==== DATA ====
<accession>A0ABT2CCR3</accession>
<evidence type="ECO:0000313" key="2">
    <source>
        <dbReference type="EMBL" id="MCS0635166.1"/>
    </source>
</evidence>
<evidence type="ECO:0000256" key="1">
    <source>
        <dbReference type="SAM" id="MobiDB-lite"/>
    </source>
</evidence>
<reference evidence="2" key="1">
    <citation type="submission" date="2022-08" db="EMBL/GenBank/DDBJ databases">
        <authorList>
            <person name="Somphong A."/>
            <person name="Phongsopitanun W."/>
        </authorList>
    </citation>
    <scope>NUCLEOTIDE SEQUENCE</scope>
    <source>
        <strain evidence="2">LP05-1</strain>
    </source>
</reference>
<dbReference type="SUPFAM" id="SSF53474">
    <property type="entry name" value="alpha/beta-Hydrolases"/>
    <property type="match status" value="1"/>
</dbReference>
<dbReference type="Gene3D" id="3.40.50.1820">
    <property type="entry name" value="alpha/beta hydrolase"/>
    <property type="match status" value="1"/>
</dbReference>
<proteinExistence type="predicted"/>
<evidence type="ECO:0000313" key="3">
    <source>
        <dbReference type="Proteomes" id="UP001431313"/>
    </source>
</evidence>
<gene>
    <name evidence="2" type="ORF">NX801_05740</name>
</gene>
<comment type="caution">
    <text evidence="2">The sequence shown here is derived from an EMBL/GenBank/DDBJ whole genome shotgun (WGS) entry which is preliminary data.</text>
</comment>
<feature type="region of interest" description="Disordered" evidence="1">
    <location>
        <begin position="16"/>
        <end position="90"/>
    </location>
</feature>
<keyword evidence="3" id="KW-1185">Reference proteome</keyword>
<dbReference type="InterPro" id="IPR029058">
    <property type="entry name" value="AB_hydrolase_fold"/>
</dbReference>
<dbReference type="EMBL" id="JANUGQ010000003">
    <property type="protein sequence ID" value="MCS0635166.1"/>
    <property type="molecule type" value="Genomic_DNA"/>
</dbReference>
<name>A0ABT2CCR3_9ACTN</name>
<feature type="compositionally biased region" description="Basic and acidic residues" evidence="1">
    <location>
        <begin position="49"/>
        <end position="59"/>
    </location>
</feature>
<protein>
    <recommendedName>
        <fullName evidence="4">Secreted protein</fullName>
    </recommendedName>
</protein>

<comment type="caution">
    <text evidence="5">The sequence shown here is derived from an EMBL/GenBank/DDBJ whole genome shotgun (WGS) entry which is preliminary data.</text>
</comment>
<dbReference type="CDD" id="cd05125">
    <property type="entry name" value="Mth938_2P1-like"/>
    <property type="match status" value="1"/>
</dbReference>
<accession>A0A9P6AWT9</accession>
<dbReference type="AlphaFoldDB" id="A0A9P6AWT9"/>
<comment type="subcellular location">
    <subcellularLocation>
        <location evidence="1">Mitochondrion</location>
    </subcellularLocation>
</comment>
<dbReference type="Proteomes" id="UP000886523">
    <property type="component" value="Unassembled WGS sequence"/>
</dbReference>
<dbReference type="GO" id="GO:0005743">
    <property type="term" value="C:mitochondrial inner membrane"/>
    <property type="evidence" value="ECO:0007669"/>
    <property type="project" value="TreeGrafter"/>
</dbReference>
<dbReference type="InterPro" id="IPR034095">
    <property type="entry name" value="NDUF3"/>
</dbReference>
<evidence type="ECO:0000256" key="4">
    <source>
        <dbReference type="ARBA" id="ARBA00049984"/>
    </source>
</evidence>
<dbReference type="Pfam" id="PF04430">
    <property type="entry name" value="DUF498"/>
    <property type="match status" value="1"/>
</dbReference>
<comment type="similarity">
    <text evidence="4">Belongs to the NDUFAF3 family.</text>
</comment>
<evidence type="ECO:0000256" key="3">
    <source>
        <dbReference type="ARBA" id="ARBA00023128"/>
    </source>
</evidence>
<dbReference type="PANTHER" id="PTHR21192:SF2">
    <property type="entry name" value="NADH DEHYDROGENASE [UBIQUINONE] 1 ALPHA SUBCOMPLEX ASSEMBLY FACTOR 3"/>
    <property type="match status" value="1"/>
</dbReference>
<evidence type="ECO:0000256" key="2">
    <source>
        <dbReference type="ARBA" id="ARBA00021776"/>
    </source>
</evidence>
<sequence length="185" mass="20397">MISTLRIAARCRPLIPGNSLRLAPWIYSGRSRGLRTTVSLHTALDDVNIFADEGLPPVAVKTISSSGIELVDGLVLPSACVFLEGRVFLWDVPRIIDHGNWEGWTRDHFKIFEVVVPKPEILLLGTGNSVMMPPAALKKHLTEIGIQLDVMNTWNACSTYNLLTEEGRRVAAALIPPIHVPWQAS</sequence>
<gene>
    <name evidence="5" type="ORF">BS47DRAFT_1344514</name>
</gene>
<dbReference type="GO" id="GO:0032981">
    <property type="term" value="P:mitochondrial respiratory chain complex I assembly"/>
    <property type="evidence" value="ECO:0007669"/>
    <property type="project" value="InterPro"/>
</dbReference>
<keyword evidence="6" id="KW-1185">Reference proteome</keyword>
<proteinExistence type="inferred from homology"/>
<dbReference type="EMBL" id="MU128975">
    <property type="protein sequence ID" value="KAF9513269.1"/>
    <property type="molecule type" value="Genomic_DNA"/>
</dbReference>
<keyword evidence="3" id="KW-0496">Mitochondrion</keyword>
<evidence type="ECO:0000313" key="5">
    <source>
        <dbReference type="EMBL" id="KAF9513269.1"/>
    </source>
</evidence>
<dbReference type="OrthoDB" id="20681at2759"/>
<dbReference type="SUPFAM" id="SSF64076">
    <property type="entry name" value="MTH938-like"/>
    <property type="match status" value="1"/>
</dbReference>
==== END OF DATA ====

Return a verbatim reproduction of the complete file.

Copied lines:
<accession>A0ABT2CCR3</accession>
<evidence type="ECO:0000313" key="2">
    <source>
        <dbReference type="EMBL" id="MCS0635166.1"/>
    </source>
</evidence>
<evidence type="ECO:0000256" key="1">
    <source>
        <dbReference type="SAM" id="MobiDB-lite"/>
    </source>
</evidence>
<reference evidence="2" key="1">
    <citation type="submission" date="2022-08" db="EMBL/GenBank/DDBJ databases">
        <authorList>
            <person name="Somphong A."/>
            <person name="Phongsopitanun W."/>
        </authorList>
    </citation>
    <scope>NUCLEOTIDE SEQUENCE</scope>
    <source>
        <strain evidence="2">LP05-1</strain>
    </source>
</reference>
<dbReference type="SUPFAM" id="SSF53474">
    <property type="entry name" value="alpha/beta-Hydrolases"/>
    <property type="match status" value="1"/>
</dbReference>
<dbReference type="Gene3D" id="3.40.50.1820">
    <property type="entry name" value="alpha/beta hydrolase"/>
    <property type="match status" value="1"/>
</dbReference>
<proteinExistence type="predicted"/>
<evidence type="ECO:0000313" key="3">
    <source>
        <dbReference type="Proteomes" id="UP001431313"/>
    </source>
</evidence>
<gene>
    <name evidence="2" type="ORF">NX801_05740</name>
</gene>
<comment type="caution">
    <text evidence="2">The sequence shown here is derived from an EMBL/GenBank/DDBJ whole genome shotgun (WGS) entry which is preliminary data.</text>
</comment>
<feature type="region of interest" description="Disordered" evidence="1">
    <location>
        <begin position="16"/>
        <end position="90"/>
    </location>
</feature>
<keyword evidence="3" id="KW-1185">Reference proteome</keyword>
<dbReference type="InterPro" id="IPR029058">
    <property type="entry name" value="AB_hydrolase_fold"/>
</dbReference>
<dbReference type="EMBL" id="JANUGQ010000003">
    <property type="protein sequence ID" value="MCS0635166.1"/>
    <property type="molecule type" value="Genomic_DNA"/>
</dbReference>
<name>A0ABT2CCR3_9ACTN</name>
<feature type="compositionally biased region" description="Basic and acidic residues" evidence="1">
    <location>
        <begin position="49"/>
        <end position="59"/>
    </location>
</feature>
<protein>
    <recommendedName>
        <fullName evidence="4">Secreted protein</fullName>
    </recommendedName>
</protein>

<comment type="caution">
    <text evidence="5">The sequence shown here is derived from an EMBL/GenBank/DDBJ whole genome shotgun (WGS) entry which is preliminary data.</text>
</comment>
<dbReference type="CDD" id="cd05125">
    <property type="entry name" value="Mth938_2P1-like"/>
    <property type="match status" value="1"/>
</dbReference>
<accession>A0A9P6AWT9</accession>
<dbReference type="AlphaFoldDB" id="A0A9P6AWT9"/>
<comment type="subcellular location">
    <subcellularLocation>
        <location evidence="1">Mitochondrion</location>
    </subcellularLocation>
</comment>
<dbReference type="Proteomes" id="UP000886523">
    <property type="component" value="Unassembled WGS sequence"/>
</dbReference>
<dbReference type="GO" id="GO:0005743">
    <property type="term" value="C:mitochondrial inner membrane"/>
    <property type="evidence" value="ECO:0007669"/>
    <property type="project" value="TreeGrafter"/>
</dbReference>
<dbReference type="InterPro" id="IPR034095">
    <property type="entry name" value="NDUF3"/>
</dbReference>
<evidence type="ECO:0000256" key="4">
    <source>
        <dbReference type="ARBA" id="ARBA00049984"/>
    </source>
</evidence>
<dbReference type="Pfam" id="PF04430">
    <property type="entry name" value="DUF498"/>
    <property type="match status" value="1"/>
</dbReference>
<comment type="similarity">
    <text evidence="4">Belongs to the NDUFAF3 family.</text>
</comment>
<evidence type="ECO:0000256" key="3">
    <source>
        <dbReference type="ARBA" id="ARBA00023128"/>
    </source>
</evidence>
<dbReference type="PANTHER" id="PTHR21192:SF2">
    <property type="entry name" value="NADH DEHYDROGENASE [UBIQUINONE] 1 ALPHA SUBCOMPLEX ASSEMBLY FACTOR 3"/>
    <property type="match status" value="1"/>
</dbReference>
<evidence type="ECO:0000256" key="2">
    <source>
        <dbReference type="ARBA" id="ARBA00021776"/>
    </source>
</evidence>
<sequence length="185" mass="20397">MISTLRIAARCRPLIPGNSLRLAPWIYSGRSRGLRTTVSLHTALDDVNIFADEGLPPVAVKTISSSGIELVDGLVLPSACVFLEGRVFLWDVPRIIDHGNWEGWTRDHFKIFEVVVPKPEILLLGTGNSVMMPPAALKKHLTEIGIQLDVMNTWNACSTYNLLTEEGRRVAAALIPPIHVPWQAS</sequence>
<gene>
    <name evidence="5" type="ORF">BS47DRAFT_1344514</name>
</gene>
<dbReference type="GO" id="GO:0032981">
    <property type="term" value="P:mitochondrial respiratory chain complex I assembly"/>
    <property type="evidence" value="ECO:0007669"/>
    <property type="project" value="InterPro"/>
</dbReference>
<keyword evidence="6" id="KW-1185">Reference proteome</keyword>
<proteinExistence type="inferred from homology"/>
<dbReference type="EMBL" id="MU128975">
    <property type="protein sequence ID" value="KAF9513269.1"/>
    <property type="molecule type" value="Genomic_DNA"/>
</dbReference>
<keyword evidence="3" id="KW-0496">Mitochondrion</keyword>
<evidence type="ECO:0000313" key="5">
    <source>
        <dbReference type="EMBL" id="KAF9513269.1"/>
    </source>
</evidence>
<dbReference type="OrthoDB" id="20681at2759"/>
<dbReference type="SUPFAM" id="SSF64076">
    <property type="entry name" value="MTH938-like"/>
    <property type="match status" value="1"/>
</dbReference>